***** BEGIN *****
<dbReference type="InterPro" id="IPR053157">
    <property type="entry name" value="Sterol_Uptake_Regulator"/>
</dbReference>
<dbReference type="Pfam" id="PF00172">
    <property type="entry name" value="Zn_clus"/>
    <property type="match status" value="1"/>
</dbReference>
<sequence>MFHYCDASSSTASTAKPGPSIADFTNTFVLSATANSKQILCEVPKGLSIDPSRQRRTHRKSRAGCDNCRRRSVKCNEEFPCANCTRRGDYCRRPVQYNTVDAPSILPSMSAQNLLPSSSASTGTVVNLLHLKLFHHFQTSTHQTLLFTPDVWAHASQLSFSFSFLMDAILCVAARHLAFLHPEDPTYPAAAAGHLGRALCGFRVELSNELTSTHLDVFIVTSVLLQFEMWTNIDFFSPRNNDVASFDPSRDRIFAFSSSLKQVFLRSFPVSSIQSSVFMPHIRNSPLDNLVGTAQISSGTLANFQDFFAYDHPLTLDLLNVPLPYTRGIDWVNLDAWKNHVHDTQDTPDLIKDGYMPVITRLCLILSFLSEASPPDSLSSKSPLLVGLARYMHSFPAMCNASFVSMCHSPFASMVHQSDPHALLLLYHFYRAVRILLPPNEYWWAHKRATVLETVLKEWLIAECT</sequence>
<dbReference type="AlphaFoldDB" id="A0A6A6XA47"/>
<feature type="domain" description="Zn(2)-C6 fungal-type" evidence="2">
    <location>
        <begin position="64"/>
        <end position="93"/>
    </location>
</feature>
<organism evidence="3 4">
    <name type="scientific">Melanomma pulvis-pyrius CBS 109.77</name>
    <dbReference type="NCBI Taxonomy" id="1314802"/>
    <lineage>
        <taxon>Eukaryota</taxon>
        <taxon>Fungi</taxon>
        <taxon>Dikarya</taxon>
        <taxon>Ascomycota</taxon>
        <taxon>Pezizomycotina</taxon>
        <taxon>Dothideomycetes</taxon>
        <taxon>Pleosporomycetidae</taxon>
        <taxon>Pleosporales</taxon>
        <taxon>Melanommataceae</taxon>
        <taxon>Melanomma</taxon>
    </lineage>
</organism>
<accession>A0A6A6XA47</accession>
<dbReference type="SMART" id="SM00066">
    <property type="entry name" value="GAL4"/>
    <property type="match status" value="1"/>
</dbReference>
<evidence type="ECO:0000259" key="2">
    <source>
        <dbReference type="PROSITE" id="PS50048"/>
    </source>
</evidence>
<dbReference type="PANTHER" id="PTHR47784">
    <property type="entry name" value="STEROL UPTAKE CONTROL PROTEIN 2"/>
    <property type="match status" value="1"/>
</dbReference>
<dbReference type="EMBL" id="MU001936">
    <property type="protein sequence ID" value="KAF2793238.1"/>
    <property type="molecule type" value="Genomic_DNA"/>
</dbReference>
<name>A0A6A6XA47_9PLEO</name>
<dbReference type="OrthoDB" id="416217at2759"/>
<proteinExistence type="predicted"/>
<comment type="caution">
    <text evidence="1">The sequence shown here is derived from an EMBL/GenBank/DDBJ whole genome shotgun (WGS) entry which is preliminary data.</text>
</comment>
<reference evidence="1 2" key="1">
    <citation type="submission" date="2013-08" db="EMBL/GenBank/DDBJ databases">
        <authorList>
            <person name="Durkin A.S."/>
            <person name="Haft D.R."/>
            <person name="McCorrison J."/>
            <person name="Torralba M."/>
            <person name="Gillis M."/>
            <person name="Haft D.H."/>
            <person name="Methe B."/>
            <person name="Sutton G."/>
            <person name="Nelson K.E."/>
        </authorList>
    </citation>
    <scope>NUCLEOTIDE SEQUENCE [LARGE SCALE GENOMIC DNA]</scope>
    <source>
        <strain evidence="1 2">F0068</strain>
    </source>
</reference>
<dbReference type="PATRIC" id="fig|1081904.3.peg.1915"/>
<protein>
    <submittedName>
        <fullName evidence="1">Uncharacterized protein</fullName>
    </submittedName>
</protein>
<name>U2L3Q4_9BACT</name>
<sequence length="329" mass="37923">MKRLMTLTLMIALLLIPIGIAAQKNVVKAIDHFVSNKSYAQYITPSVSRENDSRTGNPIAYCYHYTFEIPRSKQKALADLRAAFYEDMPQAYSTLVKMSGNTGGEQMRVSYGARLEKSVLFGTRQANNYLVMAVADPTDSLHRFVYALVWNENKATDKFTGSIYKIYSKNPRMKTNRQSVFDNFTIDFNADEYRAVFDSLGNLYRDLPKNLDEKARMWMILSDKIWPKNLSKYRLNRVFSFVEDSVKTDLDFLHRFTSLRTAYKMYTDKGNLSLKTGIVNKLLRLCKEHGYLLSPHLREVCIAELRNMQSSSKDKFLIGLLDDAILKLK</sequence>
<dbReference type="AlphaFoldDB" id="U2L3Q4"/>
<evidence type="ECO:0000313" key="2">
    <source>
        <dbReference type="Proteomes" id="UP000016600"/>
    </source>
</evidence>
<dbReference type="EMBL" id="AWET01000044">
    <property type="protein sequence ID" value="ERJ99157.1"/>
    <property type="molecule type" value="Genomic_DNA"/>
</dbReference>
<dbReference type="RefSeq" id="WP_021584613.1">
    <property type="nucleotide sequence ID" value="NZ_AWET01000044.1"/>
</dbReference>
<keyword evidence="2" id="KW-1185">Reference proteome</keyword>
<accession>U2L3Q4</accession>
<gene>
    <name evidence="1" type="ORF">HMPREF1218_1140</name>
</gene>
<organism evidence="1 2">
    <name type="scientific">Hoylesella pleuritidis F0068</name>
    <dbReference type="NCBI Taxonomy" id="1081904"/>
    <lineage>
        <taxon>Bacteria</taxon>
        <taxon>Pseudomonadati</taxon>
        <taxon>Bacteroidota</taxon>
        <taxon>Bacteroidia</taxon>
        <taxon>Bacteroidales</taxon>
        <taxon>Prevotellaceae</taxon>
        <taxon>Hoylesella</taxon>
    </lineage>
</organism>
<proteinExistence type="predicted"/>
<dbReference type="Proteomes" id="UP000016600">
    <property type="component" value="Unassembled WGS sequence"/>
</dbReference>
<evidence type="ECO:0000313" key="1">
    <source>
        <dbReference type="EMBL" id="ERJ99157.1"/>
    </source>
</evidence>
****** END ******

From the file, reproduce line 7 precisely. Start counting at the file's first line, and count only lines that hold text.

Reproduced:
</dbReference>